For more information, see ACEEE’s press release.
The American Recovery and Reinvestment Act of 2009 (ARRA) includes the single largest investment in energy efficiency in history with approximately $17 billion specifically for efficiency. The Recovery Act was designed to be a multi-year program — the first year providing fast-acting emergency relief, tax, and infrastructure measures and the following years offering energy programs that will underpin long-term economic growth. A large proportion of the stimulus funds related to energy efficiency will go to state and municipalities, each of which will handle program development and design individually. The law was passed and signed by President Barack Obama in February 2009.
The Energy Independence and Security Act of 2007 (EISA) was passed in response to high energy prices and growing concerns for climate change. The laws included several energy efficiency provisions: Corporate Average Fuel Economy Standards; Appliance and Equipment Efficiency Standards; Lamp Efficiency Standards; Regional Standards; Industrial Efficiency Programs; Combined Heat and Power, Recycled Energy and District Energy; and Commercial Building Initiative. The law was passed and signed by President George W. Bush in December 2007.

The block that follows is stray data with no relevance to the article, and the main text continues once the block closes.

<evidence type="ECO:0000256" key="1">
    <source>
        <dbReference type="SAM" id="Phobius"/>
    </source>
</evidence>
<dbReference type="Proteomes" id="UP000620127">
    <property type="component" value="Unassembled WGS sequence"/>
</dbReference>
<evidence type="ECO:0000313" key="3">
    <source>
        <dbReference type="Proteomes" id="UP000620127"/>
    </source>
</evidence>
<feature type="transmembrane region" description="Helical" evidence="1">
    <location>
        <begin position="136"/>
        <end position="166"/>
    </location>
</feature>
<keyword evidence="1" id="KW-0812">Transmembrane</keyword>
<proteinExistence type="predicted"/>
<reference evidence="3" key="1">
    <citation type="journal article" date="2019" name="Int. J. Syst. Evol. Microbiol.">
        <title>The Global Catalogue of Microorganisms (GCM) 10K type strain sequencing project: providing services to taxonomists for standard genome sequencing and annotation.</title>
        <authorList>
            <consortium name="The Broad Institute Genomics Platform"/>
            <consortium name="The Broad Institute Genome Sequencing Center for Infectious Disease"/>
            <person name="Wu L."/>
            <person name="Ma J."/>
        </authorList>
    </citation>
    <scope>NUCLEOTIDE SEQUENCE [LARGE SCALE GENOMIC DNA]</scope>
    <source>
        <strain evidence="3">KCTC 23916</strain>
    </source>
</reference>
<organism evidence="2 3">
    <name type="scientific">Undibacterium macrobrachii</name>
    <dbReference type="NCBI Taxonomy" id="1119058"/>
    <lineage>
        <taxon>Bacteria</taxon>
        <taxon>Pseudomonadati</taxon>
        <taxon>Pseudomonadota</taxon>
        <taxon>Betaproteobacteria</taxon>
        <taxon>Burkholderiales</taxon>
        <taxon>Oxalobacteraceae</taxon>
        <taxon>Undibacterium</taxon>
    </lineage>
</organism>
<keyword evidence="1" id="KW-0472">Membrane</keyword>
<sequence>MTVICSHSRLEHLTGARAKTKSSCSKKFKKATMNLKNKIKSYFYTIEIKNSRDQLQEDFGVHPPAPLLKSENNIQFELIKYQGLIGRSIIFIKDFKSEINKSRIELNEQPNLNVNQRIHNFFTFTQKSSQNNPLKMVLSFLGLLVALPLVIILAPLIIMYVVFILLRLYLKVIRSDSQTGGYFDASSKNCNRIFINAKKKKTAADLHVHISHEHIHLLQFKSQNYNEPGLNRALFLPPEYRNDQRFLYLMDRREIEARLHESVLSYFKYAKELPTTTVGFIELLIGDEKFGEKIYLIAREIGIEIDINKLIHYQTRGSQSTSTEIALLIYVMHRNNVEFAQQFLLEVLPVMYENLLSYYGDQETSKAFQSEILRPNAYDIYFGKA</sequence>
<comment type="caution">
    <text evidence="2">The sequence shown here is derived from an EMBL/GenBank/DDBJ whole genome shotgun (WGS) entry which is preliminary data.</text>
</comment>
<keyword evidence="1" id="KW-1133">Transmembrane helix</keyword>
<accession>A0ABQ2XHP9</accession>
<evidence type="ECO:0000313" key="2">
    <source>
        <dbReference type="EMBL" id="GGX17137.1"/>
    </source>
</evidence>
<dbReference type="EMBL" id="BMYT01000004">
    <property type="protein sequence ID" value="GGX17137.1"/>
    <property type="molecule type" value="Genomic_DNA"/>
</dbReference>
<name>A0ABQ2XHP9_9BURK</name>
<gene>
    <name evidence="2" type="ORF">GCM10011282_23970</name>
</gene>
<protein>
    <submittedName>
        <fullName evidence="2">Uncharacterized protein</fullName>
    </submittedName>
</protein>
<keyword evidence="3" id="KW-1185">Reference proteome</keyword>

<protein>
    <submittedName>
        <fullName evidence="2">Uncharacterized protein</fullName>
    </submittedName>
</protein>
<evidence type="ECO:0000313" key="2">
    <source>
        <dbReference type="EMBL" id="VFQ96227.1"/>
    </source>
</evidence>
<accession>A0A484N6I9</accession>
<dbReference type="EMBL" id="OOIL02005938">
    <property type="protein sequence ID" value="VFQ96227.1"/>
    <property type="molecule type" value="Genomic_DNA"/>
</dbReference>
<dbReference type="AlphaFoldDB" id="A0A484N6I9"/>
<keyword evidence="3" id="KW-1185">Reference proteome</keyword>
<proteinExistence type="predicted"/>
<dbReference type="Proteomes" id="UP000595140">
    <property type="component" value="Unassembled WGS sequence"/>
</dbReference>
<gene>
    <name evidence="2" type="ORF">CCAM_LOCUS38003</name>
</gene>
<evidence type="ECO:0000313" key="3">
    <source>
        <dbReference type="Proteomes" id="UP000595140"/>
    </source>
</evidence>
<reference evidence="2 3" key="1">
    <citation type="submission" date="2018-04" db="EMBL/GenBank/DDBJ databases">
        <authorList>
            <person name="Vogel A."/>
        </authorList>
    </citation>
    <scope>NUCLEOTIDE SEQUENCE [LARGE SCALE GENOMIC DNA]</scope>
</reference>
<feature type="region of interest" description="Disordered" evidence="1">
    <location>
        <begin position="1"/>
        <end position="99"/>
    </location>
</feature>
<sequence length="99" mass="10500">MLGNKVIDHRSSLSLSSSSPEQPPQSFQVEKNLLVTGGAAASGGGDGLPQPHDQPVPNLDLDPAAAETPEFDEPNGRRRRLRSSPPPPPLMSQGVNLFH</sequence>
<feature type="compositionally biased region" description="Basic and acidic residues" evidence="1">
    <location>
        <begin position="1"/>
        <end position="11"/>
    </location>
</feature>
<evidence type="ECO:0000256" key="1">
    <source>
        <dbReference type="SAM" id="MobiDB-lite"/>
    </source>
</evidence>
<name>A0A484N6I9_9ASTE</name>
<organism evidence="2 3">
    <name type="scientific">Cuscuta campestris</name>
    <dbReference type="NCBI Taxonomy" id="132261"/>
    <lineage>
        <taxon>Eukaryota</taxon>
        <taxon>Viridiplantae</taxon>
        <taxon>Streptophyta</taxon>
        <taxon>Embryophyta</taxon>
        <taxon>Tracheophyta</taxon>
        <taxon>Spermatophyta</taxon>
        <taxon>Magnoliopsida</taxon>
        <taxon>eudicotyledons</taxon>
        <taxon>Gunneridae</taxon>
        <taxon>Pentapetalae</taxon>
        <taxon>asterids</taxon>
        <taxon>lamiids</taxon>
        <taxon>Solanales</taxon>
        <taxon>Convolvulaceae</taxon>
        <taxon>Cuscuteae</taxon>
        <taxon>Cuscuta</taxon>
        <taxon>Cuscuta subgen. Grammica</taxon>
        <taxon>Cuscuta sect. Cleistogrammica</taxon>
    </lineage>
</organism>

The Energy Policy Act of 2005 (EPAct 2005) changed United States energy policy by providing tax incentives and loan guarantees for various types of energy production, primarily innovations that avoid greenhouse gases such as nuclear power, biofuels, clean coal initiatives, wind and other renewable energy sources, tidal power, geothermal power, and others. For energy efficiency, the bill established a number of energy management goals for Federal facilities and fleets. It also amended portions of the National Energy Conservation Policy Act (NECPA) and established minimum efficiency standards for 15 products. The law was passed and signed by President George W. Bush in June 2005.
The Energy Policy Act of 1992 (EPAct 1992) sought to comprehensively address U.S. energy needs, including an energy efficiency title that included several energy efficiency provisions. The bill consisted of twenty-seven titles detailing various measures designed to lessen the nation's dependence on imported energy, provide incentives for clean and renewable energy, and promote energy conservation in buildings. EPAct 1992 included energy efficiency provisions such as building energy efficiency standards, equipment energy efficiency standards (including motor standards), residential energy efficiency ratings, regional lighting and building centers, federal energy management, electric and gas utility regulatory reform, least-cost planning for federal electric utilities, and energy efficiency R&D, among others. The law was passed and signed by President Bill Clinton in 1992 and major revisions were passed in 2005 and 2007.